According to a recent AP article, PETA plans to ask law enforcement officials in Greene County, Iowa to prosecute not one - but EIGHTEEN people - caught on videotape abusing pigs on a farm about 60 miles outside of Des Moines. The farm is currently owned by MowMar, LLP of Fairmont, Minn. and is a supplier to Hormel.
According to the AP report:
At one point on the video, an employee shouts to an investigator, "Hurt 'em! There's nobody works for PETA out here. You know who PETA is?"
The undercover PETA investigator replies that he's heard of the group.
"I hate them. These (expletives) deserve to be hurt. Hurt, I say!," the employee yells as he hits a sow with a metal rod. "Hurt! Hurt! Hurt! Hurt! ... Take out your frustrations on 'em." He encourages the investigator to pretend that one of the pigs scared off a voluptuous and willing 17- or 18-year-old girl, and then beat the pig for it.
Disturbingly, even the behavior of accused cat killer Joseph Petchka (see post below) pales in comparison to the multiple instances of sadism chronicled here. Thanks again to colleague University of Illinois Ag Law Professor A. Bryan Endres for the link.
Historically, prosecutors have been extremely reluctant to prosecute any conduct that occurs on a farm, no matter how cruel by any commonsense understanding of the term. That is starting to change, due in no small part to the efforts of PETA. PETA frequently gets a bad rap in the public eye (due in no small part to its own choice to be as controversial as possible), but it does some really good and important work. For example, last year it obtained other undercover video that resulted in the world's largest pig producer agreeing to ban gestation crates (crates that are too small for pregnant sows to turn around in). Read more about that here.
Bruce F. if you happen to be reading this blog and want to go after any abusers here in Illinois, you know my contact info...
(Do you think anyone - even people who don't like cats - actually BELIEVES any of that?)
The trial has attracted worldwide attention, as evidenced by this update from Australia's Herald Sun.
Thanks to blog reader "BJC" for the link!
Thursday, September 18, 2008
Read more from this recent foodnavigator.com article by Jess Halliday. Thanks to my colleague, University of Illinois Ag Law Professor A. Bryan Endres for the heads-up on the article.
An English jury cleared six Greenpeace activists of criminal damage charges last week, finding that the threat of global warming is so great that they were justified in causing some $70,000 of damage to a local power station.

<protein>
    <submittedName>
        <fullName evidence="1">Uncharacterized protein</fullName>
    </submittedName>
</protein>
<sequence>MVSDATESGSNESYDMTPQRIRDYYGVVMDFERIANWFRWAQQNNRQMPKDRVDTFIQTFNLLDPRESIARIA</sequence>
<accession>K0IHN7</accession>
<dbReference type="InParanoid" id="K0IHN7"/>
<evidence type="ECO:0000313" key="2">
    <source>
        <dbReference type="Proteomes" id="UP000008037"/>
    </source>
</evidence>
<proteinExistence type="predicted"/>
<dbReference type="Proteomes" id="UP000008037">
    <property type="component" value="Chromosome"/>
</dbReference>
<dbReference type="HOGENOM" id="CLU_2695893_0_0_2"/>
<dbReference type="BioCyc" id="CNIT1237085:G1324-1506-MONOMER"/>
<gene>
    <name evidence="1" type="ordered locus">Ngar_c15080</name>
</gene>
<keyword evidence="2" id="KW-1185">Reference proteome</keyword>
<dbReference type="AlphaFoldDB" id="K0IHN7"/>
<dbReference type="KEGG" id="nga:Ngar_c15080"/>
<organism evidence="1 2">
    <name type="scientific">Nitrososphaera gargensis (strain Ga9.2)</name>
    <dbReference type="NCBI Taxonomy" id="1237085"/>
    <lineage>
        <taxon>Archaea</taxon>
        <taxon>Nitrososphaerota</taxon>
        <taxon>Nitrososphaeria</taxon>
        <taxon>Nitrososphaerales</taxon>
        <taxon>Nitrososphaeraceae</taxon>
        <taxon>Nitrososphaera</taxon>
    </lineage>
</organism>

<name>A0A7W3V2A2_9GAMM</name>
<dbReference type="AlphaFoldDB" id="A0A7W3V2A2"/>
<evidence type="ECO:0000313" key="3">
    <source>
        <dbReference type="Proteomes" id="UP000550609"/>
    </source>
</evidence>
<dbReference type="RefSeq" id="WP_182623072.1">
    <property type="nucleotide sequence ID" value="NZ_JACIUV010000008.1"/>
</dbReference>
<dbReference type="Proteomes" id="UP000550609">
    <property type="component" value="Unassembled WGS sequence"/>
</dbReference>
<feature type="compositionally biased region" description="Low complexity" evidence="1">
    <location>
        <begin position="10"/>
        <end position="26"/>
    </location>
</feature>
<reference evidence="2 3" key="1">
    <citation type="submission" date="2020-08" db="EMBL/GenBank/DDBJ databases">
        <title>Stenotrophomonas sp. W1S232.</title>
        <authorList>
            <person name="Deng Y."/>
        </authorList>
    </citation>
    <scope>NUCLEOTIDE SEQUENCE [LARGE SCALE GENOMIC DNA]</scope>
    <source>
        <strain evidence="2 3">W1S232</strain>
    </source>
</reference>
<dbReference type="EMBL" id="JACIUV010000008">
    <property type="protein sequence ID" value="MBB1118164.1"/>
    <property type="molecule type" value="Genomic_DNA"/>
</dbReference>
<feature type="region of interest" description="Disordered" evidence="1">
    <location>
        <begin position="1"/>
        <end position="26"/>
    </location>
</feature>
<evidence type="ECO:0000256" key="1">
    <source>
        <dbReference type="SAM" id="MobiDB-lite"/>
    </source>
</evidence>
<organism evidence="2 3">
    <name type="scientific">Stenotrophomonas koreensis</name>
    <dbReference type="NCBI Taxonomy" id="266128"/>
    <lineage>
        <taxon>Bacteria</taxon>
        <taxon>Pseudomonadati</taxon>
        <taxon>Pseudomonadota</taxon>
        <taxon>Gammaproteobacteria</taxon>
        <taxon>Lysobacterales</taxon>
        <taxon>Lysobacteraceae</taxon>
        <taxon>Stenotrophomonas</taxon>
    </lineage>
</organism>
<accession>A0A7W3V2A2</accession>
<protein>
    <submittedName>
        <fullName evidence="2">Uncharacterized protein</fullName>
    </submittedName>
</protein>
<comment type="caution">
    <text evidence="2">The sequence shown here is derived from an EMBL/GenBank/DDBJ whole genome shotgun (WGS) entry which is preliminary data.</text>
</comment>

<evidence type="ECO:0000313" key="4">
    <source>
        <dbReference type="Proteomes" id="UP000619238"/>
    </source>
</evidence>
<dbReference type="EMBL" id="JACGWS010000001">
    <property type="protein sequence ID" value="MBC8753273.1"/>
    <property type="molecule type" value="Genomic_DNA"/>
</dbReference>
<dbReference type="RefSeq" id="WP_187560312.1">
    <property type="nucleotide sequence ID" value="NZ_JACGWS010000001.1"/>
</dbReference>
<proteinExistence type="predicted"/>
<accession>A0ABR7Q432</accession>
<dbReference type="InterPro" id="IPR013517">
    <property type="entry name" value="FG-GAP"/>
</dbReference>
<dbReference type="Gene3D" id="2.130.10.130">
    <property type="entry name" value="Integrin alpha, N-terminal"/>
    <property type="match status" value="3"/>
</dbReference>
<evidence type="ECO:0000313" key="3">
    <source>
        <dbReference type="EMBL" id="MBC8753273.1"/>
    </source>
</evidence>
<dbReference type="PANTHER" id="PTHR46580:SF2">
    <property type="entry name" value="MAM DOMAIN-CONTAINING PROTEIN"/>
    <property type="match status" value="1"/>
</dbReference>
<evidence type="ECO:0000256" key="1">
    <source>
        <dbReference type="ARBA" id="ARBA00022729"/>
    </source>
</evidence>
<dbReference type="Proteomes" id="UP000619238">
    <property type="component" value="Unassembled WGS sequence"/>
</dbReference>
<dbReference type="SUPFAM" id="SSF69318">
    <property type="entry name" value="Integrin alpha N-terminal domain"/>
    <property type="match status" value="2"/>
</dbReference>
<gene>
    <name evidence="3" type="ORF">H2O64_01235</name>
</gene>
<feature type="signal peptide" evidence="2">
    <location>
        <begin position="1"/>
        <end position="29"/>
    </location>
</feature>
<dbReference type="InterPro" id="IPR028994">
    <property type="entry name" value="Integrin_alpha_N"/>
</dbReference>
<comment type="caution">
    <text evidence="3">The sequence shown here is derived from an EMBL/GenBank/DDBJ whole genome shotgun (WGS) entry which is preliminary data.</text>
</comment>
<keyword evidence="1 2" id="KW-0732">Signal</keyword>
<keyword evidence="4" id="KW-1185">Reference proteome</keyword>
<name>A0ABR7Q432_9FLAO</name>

Read more in this article by Michael McCarthy of the Independent. Thanks to mentor Steven Wise for the heads-up on this unusual verdict.
Read more about the case in this Chicago Tribune article by Art Barnum.
Read about the trial in this AP article appearing on MSN.com.
I can't help but note a couple of things. One is that AP is reporting that the pair had only been dating six weeks at the time of Norman's death. What was this guy thinking? That his girlfriend would abandon all other relationships in her life for someone she had been dating for six weeks?
More importantly, the article also says that when Petchka alleged went into his drunken rage at about 3 a.m., ex-girlfriend Lisa Altobelli left the apartment to protect herself but apparently didn't think Norman was in danger. What was she thinking? Yes, technically, she shouldn't have to fear for Norman's safety, but then again, she shouldn't have had to fear for her own, either.
I certainly wish A.D.A. Leila Kermani good luck with this trial. I hope Petchka is convicted and sentenced to the fullest extent of the law. I hope this case sends a message to animal abusers to think twice about committing violent crime against the defenseless - and I hope that it also sends the message that if the N.Y.C. D.A.'s office goes after animal abusers like this it will go after perpetrators of human crimes hard too. But at the same time, there is also a message for victims here. Don't let yourself become a victim. Get out. And take everyone else with you.
Tuesday, September 16, 2008
Monday, September 15, 2008
For anyone who's ever wanted to reach through their phone and choke the telemarketer spamming them, this one's for you! Read more about the settlement here....
Saturday, September 13, 2008
For the Love of Animals
By Kathryn Shevelow
368 pages; $27.50
Though religion is probably not the first thing that comes to mind when one thinks of animal protection, Judaism definitely gets a better rap than Christianity in this flowing narrative of the rise of the animal rights movement in 18th century England. In many of the stories that American writer Kathryn Shevelow uses to paint the picture of the often frustrating tale of the fight for non-human animal rights, she points out that scriptural references came more often from the Torah than from the New Testament, which tends to see animals as existing to fulfill human needs than as fellow beings.